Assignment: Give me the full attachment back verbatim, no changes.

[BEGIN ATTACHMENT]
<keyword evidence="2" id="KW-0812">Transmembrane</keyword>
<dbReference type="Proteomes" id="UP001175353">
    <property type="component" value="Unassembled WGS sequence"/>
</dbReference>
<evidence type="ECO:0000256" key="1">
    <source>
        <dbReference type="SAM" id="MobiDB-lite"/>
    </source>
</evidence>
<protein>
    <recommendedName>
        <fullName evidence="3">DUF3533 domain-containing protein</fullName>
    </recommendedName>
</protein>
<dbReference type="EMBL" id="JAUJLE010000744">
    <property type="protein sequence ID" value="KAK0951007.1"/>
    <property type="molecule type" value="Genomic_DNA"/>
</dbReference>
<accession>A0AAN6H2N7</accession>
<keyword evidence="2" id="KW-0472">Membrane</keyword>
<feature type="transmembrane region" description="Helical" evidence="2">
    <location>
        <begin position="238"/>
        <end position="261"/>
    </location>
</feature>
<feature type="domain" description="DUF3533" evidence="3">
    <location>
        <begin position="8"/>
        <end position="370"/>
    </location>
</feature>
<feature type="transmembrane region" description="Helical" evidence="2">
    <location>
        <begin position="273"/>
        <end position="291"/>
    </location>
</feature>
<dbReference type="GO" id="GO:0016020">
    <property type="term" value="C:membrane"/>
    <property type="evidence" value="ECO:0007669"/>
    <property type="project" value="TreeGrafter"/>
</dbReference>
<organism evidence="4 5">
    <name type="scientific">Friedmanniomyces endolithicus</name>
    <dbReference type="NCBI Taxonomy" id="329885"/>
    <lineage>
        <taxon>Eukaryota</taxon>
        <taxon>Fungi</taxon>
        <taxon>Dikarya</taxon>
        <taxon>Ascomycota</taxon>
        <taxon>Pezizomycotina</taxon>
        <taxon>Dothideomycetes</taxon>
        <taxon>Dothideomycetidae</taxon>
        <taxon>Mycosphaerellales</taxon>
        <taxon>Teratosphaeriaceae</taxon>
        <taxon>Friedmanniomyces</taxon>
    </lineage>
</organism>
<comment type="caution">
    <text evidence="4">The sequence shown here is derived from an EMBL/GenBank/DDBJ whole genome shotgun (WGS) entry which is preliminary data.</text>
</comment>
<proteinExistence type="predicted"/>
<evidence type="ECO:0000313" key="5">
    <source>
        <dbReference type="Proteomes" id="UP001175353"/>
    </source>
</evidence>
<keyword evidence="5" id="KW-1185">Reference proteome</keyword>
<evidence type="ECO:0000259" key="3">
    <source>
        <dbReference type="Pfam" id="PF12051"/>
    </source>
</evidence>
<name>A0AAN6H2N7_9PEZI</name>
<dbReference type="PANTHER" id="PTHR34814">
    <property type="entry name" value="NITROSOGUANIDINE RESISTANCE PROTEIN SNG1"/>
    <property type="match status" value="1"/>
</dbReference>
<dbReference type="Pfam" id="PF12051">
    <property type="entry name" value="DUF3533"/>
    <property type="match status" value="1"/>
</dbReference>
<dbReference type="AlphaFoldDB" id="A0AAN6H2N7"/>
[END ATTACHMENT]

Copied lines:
<keyword evidence="2" id="KW-0812">Transmembrane</keyword>
<dbReference type="Proteomes" id="UP001175353">
    <property type="component" value="Unassembled WGS sequence"/>
</dbReference>
<evidence type="ECO:0000256" key="1">
    <source>
        <dbReference type="SAM" id="MobiDB-lite"/>
    </source>
</evidence>
<protein>
    <recommendedName>
        <fullName evidence="3">DUF3533 domain-containing protein</fullName>
    </recommendedName>
</protein>
<dbReference type="EMBL" id="JAUJLE010000744">
    <property type="protein sequence ID" value="KAK0951007.1"/>
    <property type="molecule type" value="Genomic_DNA"/>
</dbReference>
<accession>A0AAN6H2N7</accession>
<keyword evidence="2" id="KW-0472">Membrane</keyword>
<feature type="transmembrane region" description="Helical" evidence="2">
    <location>
        <begin position="238"/>
        <end position="261"/>
    </location>
</feature>
<feature type="domain" description="DUF3533" evidence="3">
    <location>
        <begin position="8"/>
        <end position="370"/>
    </location>
</feature>
<feature type="transmembrane region" description="Helical" evidence="2">
    <location>
        <begin position="273"/>
        <end position="291"/>
    </location>
</feature>
<dbReference type="GO" id="GO:0016020">
    <property type="term" value="C:membrane"/>
    <property type="evidence" value="ECO:0007669"/>
    <property type="project" value="TreeGrafter"/>
</dbReference>
<organism evidence="4 5">
    <name type="scientific">Friedmanniomyces endolithicus</name>
    <dbReference type="NCBI Taxonomy" id="329885"/>
    <lineage>
        <taxon>Eukaryota</taxon>
        <taxon>Fungi</taxon>
        <taxon>Dikarya</taxon>
        <taxon>Ascomycota</taxon>
        <taxon>Pezizomycotina</taxon>
        <taxon>Dothideomycetes</taxon>
        <taxon>Dothideomycetidae</taxon>
        <taxon>Mycosphaerellales</taxon>
        <taxon>Teratosphaeriaceae</taxon>
        <taxon>Friedmanniomyces</taxon>
    </lineage>
</organism>
<comment type="caution">
    <text evidence="4">The sequence shown here is derived from an EMBL/GenBank/DDBJ whole genome shotgun (WGS) entry which is preliminary data.</text>
</comment>
<proteinExistence type="predicted"/>
<evidence type="ECO:0000313" key="5">
    <source>
        <dbReference type="Proteomes" id="UP001175353"/>
    </source>
</evidence>
<keyword evidence="5" id="KW-1185">Reference proteome</keyword>
<evidence type="ECO:0000259" key="3">
    <source>
        <dbReference type="Pfam" id="PF12051"/>
    </source>
</evidence>
<name>A0AAN6H2N7_9PEZI</name>
<dbReference type="PANTHER" id="PTHR34814">
    <property type="entry name" value="NITROSOGUANIDINE RESISTANCE PROTEIN SNG1"/>
    <property type="match status" value="1"/>
</dbReference>
<dbReference type="Pfam" id="PF12051">
    <property type="entry name" value="DUF3533"/>
    <property type="match status" value="1"/>
</dbReference>
<dbReference type="AlphaFoldDB" id="A0AAN6H2N7"/>